Kansas court OKs school aid law, case still open

TOPEKA, Kan. (AP) - The Latest on the Kansas Supreme Court's newest ruling in a protracted lawsuit over funding for public schools (all times local):

9:40 a.m.

The Kansas Supreme Court has approved an increase in spending on public schools that the Democratic governor pushed through the Republican-controlled Legislature.

But the high court declined in its ruling Friday to close the protracted education funding lawsuit that prompted the decision.

The school finance law boosted funding roughly $90 million a year.

The court declared the new money is sufficient under the Kansas Constitution but said it was keeping the underlying lawsuit open to ensure that the state keeps its funding promises.

Democratic Gov. Laura Kelly had hoped the Supreme Court would end the lawsuit. Four local school districts sued in 2010.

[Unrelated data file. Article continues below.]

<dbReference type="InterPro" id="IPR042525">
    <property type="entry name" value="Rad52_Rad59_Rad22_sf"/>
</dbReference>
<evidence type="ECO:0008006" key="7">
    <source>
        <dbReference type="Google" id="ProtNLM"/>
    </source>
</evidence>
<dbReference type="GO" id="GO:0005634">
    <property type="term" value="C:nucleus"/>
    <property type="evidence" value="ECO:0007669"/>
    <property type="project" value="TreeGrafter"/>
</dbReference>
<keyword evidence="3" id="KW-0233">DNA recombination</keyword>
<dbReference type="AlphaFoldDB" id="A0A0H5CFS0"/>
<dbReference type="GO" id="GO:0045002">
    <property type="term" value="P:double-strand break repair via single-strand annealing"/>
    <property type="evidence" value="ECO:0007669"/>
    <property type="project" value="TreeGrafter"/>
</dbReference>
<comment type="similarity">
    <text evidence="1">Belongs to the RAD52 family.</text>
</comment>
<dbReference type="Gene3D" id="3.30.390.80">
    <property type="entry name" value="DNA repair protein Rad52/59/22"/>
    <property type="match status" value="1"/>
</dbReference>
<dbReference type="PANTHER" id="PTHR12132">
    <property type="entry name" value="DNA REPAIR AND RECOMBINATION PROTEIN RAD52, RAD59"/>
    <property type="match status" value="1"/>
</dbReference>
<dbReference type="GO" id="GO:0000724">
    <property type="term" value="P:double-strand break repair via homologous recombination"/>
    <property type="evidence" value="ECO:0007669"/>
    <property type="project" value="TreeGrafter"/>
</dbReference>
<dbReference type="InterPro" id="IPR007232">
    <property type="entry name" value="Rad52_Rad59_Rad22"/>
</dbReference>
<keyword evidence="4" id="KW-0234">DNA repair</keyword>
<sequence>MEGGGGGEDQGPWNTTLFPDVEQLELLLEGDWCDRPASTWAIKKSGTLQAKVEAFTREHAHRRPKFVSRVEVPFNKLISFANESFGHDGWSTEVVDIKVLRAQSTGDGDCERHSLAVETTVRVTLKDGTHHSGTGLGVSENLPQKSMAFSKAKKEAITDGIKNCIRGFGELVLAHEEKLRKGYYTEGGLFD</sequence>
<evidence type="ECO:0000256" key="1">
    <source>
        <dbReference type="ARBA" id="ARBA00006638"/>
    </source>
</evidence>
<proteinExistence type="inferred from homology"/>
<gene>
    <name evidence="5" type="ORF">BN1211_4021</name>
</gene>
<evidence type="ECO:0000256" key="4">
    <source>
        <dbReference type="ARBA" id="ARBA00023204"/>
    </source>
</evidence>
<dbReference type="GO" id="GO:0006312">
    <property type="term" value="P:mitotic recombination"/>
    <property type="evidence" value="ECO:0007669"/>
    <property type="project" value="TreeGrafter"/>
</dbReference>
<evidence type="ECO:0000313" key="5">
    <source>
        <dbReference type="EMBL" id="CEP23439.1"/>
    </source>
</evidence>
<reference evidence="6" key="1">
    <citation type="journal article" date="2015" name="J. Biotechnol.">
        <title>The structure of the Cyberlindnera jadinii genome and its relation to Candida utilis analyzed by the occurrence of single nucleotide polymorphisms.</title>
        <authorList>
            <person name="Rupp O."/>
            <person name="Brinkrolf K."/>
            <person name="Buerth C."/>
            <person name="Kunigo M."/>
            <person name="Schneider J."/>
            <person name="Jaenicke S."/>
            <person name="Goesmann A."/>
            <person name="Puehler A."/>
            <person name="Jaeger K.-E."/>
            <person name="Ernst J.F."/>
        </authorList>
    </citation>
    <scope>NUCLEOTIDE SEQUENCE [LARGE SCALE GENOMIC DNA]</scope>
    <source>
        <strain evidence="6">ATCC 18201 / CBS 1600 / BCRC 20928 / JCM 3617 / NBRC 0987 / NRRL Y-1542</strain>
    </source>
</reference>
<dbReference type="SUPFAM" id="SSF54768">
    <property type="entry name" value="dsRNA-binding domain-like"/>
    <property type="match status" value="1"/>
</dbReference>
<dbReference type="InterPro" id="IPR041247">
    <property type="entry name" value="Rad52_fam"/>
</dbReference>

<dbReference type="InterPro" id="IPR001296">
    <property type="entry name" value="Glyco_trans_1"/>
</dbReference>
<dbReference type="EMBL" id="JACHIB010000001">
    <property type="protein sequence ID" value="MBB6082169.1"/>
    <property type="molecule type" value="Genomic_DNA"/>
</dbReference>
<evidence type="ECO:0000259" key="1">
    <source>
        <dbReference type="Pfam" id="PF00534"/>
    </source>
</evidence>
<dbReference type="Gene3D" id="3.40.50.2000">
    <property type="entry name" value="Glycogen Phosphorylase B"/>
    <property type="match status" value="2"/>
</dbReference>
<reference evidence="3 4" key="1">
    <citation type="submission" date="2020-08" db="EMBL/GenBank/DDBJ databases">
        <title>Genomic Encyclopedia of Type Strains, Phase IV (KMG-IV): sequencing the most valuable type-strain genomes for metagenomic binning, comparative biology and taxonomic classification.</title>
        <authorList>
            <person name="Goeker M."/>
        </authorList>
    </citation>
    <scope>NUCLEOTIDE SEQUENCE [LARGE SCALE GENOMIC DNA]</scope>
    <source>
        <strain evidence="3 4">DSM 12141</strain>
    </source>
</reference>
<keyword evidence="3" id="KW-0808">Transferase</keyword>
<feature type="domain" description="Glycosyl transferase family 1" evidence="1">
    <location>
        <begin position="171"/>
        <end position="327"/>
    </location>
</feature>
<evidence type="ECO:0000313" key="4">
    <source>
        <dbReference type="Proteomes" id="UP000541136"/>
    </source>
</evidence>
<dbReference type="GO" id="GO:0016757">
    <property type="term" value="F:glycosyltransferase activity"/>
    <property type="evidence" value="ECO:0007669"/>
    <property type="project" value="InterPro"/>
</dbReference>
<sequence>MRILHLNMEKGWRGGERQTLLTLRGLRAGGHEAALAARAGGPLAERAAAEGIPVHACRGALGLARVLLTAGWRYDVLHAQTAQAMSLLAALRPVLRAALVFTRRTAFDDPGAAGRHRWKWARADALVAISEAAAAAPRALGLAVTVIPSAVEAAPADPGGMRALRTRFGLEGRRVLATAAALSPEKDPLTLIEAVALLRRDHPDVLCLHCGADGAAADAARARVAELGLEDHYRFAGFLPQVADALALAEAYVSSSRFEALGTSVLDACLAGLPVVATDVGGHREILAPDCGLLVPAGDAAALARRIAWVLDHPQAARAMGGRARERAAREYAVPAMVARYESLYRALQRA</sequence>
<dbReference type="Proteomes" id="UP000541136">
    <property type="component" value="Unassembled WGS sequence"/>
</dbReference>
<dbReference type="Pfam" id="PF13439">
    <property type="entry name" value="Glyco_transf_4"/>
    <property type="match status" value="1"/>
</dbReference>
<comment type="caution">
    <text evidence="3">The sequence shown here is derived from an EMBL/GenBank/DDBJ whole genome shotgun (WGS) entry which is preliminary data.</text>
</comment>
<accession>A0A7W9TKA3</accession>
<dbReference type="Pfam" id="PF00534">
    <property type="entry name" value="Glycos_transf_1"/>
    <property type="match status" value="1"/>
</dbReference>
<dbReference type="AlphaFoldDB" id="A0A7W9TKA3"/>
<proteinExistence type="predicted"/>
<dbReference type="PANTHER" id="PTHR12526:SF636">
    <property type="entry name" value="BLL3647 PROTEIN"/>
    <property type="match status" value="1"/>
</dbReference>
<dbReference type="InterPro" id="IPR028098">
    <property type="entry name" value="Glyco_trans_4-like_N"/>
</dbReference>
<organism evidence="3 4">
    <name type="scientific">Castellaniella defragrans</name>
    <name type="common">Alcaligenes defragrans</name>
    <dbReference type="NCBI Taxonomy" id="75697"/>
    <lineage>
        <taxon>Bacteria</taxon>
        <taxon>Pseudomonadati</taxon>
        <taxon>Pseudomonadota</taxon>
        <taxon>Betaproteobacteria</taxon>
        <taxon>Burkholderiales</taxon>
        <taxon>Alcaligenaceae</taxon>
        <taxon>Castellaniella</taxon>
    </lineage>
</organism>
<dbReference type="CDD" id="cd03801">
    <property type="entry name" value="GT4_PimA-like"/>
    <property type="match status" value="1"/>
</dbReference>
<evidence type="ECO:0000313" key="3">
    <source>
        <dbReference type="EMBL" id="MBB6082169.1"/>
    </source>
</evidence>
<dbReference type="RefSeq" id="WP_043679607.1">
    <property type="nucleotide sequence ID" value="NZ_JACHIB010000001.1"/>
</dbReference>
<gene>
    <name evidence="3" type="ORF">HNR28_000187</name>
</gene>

The districts' attorneys argued the new law would not provide enough new money after the 2019-20 school year. Education funding tops $4 billion a year.
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The Kansas Supreme Court is preparing to rule on whether the state is providing enough money to its public schools under a new education funding law.

The high court says it will issue its latest decision at 9:30 a.m. Friday in a lawsuit filed by four local school districts in 2010. The court has ruled six times in less than six years that funding isn't sufficient under the Kansas Constitution.

A law enacted in April will increase the state's education funding by roughly $90 million a year. Kansas spends more than $4 billion a year on its public schools, or about $1 billion more than it did during the 2013-14 school year.

The school districts argue that the increase will not be enough after the 2019-20 school year.

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